Members of the International Monetary Fund will discuss future action plans Saturday after it raised $430 billion in new funds for crisis intervention, with China and other emerging economic giants taking part.
After weeks of seeking pledges for its "global firewall", the fund said Friday the BRICS group -- China, Russia, India and Brazil -- had helped put it over its goal.
"We have commitments that are north of $430 billion. That almost doubles the lending capacity of the fund," IMF managing director Christine Lagarde said after meetings of the IMF and the finance chiefs of the Group of 20 economic powers.
The figure "signals the strong resolve of the international community to secure global financial stability and put the world economic recovery on a sounder footing."
The BRICS and a handful of middle-sized economies came in with $68 billion at the end, though specific amounts were not mentioned.
That came on top of $200 billion promised by the eurozone, $60 billion from Japan, and $15 billion each from Britain, South Korea and Saudi Arabia each pledged $15 billion.
Smaller amounts from the Nordic countries, other European governments and Singapore filled out the total.
"We all agreed it was absolutely essential to have the firewall put up at this time," said Tharman Shanmugaratnam, chairman of the IMF's policy-making body.
But, he added, "The firewall is a necessary but far from sufficient condition to resolving the crisis. The real solution has to do with the fiscal and structural reforms that address the real causes of this crisis, particularly in Europe."
The fundraising, coming after the IMF has committed tens of billions of dollars to rescues of Portugal, Ireland and Greece, was seen as a test of BRICS support for an organization they feel is overly dominated by Europe and the United States.
It came at a time when worries were mounting again that Spain and Italy could founder and require international support.
In meetings, according to an official at a Group of 24 emerging economies gathering Thursday, Lagarde stressed that the new funds were not dedicated to Europe but were there to help all IMF members.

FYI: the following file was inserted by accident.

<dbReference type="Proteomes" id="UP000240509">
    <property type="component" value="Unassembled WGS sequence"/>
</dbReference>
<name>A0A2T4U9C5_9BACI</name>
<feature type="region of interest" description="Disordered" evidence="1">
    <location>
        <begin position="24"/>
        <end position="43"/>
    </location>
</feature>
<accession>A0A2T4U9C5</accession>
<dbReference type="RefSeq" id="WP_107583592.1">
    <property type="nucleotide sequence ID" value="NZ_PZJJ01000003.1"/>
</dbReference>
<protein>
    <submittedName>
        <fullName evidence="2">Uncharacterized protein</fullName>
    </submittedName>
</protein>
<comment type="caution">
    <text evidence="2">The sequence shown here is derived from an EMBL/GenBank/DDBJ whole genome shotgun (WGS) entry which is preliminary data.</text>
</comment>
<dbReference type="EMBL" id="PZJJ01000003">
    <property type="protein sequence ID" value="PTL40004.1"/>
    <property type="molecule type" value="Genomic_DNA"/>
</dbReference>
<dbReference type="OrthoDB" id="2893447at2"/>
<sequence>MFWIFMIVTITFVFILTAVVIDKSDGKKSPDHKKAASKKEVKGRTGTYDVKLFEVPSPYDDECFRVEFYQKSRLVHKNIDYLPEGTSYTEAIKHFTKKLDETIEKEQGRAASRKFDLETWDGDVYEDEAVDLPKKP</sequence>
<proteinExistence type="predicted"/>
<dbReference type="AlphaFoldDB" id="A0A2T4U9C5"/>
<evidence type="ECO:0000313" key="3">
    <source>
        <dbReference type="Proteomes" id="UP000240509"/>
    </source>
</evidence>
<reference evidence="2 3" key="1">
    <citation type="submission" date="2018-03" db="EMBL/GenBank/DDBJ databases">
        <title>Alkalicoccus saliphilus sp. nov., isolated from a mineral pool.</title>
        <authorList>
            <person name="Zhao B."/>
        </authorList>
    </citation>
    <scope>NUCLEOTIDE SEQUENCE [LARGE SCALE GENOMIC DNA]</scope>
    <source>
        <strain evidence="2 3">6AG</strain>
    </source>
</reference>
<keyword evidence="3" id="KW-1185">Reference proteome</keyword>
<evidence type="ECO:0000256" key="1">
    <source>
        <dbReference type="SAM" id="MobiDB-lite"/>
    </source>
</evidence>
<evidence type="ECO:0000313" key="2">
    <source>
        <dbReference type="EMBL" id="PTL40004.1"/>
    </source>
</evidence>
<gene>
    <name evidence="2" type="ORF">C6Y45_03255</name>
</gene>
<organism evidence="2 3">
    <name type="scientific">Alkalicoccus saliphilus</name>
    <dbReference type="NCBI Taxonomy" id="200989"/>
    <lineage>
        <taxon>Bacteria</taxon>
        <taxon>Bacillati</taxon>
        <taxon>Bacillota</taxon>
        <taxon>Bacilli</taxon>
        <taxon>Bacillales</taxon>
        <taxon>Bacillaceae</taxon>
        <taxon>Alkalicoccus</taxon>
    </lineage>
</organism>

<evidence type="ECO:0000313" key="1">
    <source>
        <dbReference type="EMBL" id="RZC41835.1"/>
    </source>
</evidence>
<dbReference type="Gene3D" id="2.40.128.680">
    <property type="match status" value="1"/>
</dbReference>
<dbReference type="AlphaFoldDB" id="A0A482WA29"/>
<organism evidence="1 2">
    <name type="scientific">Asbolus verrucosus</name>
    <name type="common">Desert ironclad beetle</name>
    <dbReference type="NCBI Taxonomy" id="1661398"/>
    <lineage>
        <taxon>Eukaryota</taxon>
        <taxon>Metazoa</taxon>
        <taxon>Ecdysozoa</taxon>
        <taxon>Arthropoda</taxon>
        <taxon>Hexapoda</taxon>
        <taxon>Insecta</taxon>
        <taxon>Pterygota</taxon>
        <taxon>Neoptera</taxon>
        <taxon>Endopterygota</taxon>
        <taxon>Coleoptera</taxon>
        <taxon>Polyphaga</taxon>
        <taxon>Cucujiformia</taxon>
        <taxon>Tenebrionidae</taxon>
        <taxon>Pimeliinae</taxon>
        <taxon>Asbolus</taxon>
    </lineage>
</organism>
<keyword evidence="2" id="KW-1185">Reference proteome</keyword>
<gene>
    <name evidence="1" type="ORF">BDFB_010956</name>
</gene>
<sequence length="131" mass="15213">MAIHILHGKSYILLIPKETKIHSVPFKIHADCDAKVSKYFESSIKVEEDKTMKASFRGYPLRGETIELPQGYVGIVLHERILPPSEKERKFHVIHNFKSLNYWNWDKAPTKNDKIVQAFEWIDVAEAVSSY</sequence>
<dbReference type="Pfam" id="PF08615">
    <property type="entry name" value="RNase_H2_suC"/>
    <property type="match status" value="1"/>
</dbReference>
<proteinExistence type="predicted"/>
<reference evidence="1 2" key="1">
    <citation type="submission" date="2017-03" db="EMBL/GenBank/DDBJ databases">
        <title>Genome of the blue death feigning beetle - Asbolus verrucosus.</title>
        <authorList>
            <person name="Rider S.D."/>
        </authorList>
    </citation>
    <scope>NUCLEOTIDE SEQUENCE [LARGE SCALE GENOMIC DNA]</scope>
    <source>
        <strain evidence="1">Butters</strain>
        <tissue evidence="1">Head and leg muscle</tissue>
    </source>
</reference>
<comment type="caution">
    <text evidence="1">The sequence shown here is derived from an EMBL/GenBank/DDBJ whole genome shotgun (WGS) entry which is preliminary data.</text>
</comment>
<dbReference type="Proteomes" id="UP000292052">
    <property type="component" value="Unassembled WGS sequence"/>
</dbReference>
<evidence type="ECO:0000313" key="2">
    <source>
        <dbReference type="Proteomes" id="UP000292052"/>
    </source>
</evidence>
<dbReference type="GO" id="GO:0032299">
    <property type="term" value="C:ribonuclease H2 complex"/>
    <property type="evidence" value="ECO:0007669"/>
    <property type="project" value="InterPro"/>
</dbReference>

That was reiterated in the IMF statement Friday.
Canada and the United States were among those declining to take part in the passing of the hat, and the IMF had to lower its original target of $500 billion to $400 billion when it realized the resistance of contributors.
Both Washington and Ottawa say Europe has enough of its own financial resources to stop the erosion of confidence.
Canadian Finance Minister Jim Flaherty said they did not want to add in funds that would likely go to Europe, and that other countries had the same worry.
Moreover, he said, the strong European weight on the IMF board led it to treat its eurozone clients differently from others.
"There is some discomfort with that quite frankly. There ought not to be particularly different treatment for anybody," he said.
"The reality is that the European countries are relatively wealthy. We have been saying for several years now that they need to step up to the plate and overwhelm this issue with their own resources."
The IMF's need for the funds nevertheless gave the BRICS room to flex their newfound power on the global economic and political stage.
Brazil's Finance Minister Guido Mantega gave voice to that when he complained stridently over the IMF quota system, which gives Europe and the US dominant voting power.
He pointed out that Brazil, the world's sixth largest economy, has half the voting rights of smaller Britain.
The IMF needs to remain "evenhanded and unbiased" if it is to retain legitimacy, he said, adding that would "only be achieved after the institution implements reforms to enhance voice and representation of emerging market and developing countries."